Lent is a chance to reassess where we are; a time of penance.
If press of business at work was the primary reason to refrain from blogging, there was a secondary one. It seemed impossible to blog and remain spiritually calm. The invasion of modern culture wars into the realm of religion was inevitable, but becomes wearing to one who finds it difficult to define himself in those terms.
At the heart of my own faith is the encounter with Christ in the Eucharist. That is the Christ who I encounter in the Holy Scriptures, who tells us that we will eat of His body and drink of His blood, and that He is the Way, the Truth and the Light. Were that not the case then there would be a disconnect between reason and experience, and my own Christianity rests on those two pillars- reason and experience. But these two are mediated through the Church and its traditions. I do not understand these things solely by the light of my own reason, although I constantly test them against it; I am part of a living tradition. I am but one of a great cloud of witnesses.
The spoken Word matters to me a great deal. Without Scripture I would be lost. But to interpret it by the sole light of my own reason would also be to risk becoming lost. Christ became man so that I, like other sinners, might receive life, and life eternal. My experience tells me that the Christ of Scripture is the one I encounter at the Eucharist; the Church reinforces that and provides me with a sacramental understanding of what, and who, I have received; it is a memorial of His saving Passion; but it is Him too not simply a memorial. I know this through what I feel; but I find reinforcement and validation for what I feel in the tradition and teaching of the Church.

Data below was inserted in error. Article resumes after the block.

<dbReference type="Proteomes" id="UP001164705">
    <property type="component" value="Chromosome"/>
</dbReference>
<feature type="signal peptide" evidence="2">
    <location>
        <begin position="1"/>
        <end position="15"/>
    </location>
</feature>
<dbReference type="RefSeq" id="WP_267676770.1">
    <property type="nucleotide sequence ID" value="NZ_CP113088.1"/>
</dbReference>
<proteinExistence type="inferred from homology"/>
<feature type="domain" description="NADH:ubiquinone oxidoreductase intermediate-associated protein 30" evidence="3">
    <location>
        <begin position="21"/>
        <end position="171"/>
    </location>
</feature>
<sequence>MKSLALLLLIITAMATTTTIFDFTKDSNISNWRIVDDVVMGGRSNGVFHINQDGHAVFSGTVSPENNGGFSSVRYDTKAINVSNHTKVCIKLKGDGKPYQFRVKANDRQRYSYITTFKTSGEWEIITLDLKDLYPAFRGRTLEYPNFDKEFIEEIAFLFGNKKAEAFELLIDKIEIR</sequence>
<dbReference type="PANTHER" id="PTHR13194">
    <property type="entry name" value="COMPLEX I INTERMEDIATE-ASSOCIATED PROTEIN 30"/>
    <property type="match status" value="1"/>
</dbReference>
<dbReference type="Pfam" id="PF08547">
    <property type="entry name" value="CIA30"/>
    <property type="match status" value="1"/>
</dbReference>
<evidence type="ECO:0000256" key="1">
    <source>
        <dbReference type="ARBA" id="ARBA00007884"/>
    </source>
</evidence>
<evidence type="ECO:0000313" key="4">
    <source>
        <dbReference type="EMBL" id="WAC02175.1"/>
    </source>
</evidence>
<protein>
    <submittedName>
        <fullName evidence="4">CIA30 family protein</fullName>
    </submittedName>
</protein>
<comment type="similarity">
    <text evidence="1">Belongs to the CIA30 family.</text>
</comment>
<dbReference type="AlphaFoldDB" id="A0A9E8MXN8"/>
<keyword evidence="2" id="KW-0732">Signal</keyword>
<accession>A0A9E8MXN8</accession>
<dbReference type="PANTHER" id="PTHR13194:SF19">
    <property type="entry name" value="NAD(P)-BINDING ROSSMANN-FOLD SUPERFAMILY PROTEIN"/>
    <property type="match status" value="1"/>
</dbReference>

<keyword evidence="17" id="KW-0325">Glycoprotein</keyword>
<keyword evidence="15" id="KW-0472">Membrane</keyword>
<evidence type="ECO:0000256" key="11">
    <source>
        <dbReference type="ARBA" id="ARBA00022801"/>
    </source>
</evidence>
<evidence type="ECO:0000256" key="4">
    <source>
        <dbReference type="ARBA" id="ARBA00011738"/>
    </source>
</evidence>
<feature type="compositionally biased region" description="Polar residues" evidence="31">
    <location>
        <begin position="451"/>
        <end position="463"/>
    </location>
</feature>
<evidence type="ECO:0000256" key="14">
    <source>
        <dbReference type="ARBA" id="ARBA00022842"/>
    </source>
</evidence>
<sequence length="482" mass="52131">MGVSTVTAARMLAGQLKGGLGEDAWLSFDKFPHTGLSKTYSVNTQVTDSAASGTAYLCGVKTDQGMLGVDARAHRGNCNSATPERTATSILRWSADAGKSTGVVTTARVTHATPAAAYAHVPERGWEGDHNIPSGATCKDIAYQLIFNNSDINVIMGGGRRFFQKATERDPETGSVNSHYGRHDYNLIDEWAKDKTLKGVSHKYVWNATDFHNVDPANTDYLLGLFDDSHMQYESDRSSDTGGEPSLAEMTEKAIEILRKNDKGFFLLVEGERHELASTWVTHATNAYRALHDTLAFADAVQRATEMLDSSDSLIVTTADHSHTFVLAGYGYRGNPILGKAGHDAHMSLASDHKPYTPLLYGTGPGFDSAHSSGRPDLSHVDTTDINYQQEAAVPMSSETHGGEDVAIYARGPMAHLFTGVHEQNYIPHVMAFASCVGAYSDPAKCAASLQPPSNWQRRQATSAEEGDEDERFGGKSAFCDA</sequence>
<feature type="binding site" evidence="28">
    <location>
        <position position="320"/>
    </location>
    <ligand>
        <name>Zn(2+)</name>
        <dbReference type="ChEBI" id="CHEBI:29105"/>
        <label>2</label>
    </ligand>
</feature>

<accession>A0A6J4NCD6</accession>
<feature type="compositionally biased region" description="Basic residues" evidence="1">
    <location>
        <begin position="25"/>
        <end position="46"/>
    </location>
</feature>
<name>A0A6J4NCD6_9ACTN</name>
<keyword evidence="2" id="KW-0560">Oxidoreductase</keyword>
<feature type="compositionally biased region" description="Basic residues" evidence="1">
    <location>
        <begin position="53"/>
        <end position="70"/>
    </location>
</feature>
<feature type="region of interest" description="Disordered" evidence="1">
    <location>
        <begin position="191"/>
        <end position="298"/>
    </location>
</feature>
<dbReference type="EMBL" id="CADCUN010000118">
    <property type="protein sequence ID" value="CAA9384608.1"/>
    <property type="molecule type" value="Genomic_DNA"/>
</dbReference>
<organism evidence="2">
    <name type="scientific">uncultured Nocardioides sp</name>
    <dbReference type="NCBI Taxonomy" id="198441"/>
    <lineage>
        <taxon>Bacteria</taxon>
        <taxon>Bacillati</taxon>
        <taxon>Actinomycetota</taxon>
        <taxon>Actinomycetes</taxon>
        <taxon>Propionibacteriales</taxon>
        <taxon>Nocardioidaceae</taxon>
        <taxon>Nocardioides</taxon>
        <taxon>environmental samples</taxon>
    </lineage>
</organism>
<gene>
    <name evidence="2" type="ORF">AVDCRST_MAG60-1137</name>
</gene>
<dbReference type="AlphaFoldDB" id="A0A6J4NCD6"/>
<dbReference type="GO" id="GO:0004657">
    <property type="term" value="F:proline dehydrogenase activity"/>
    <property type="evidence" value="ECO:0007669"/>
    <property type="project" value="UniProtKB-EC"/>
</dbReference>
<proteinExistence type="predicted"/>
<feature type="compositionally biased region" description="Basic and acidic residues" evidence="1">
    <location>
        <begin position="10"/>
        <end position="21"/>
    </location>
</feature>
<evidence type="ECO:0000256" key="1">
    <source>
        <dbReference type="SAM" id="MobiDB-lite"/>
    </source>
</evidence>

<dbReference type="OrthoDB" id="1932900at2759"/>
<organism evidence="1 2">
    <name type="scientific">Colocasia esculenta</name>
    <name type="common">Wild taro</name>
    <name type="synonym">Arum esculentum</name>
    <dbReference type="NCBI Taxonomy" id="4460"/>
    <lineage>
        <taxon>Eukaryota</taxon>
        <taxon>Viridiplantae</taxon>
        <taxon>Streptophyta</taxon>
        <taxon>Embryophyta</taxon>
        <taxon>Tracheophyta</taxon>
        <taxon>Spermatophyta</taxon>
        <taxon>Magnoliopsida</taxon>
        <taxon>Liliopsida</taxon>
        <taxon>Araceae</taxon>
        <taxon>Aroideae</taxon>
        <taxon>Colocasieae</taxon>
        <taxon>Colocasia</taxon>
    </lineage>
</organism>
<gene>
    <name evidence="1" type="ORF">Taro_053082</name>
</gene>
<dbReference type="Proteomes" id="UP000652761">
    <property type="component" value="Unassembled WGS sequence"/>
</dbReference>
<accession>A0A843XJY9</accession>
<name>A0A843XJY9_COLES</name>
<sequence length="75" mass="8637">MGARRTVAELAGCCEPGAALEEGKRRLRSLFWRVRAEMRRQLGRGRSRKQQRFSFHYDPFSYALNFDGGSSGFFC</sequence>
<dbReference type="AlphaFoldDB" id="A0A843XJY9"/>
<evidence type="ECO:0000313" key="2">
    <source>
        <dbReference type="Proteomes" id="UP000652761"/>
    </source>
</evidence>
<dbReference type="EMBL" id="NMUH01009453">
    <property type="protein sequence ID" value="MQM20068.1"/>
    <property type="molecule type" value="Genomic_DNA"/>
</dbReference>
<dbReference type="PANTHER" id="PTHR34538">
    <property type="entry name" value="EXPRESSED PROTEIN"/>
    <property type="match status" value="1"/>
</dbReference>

Modern critical theorists of Scripture made the attempt to make it conform to their own limited, non-sacramental understanding of the world; ruling out miracles on the a priori ground that they could not exist. That was to insert one’s own understanding in place of that of the Church, which has always had the humility to accept what the Scripture it received described; it does not attempt to know better than the eye-witnesses. One’s unaided understanding might lead one astray. Had the Lord Jesus wished us to get our teaching about Him from a book alone, then undoubtedly He could have written that book. Instead He inspired His followers to write and collect what was written, providing, through the Church He founded, an infallible interpreter in cases of doubt.
In all of that, there is for me, only one culture war – that of the World against that of the Church. Of the mystery of the existence of many churches, I have no opinion. I have met better men and women than myself in many other Churches, and I leave any verdict on their ultimate fate where it belongs, with the Only Just Judge. I observe, with no further comment, that there are Anglicans and Orthodox with whom I have more in common than some Catholics I know. We share the characteristic of trying to balance faith, reason and tradition, and of not trying to give priority to whatsoever might be novel, whilst, at the same time, not turning our face against the fact that Spirit is at work in the Church
As I prepare for Lent, I am drawn back to this place and to the fellowship it provides.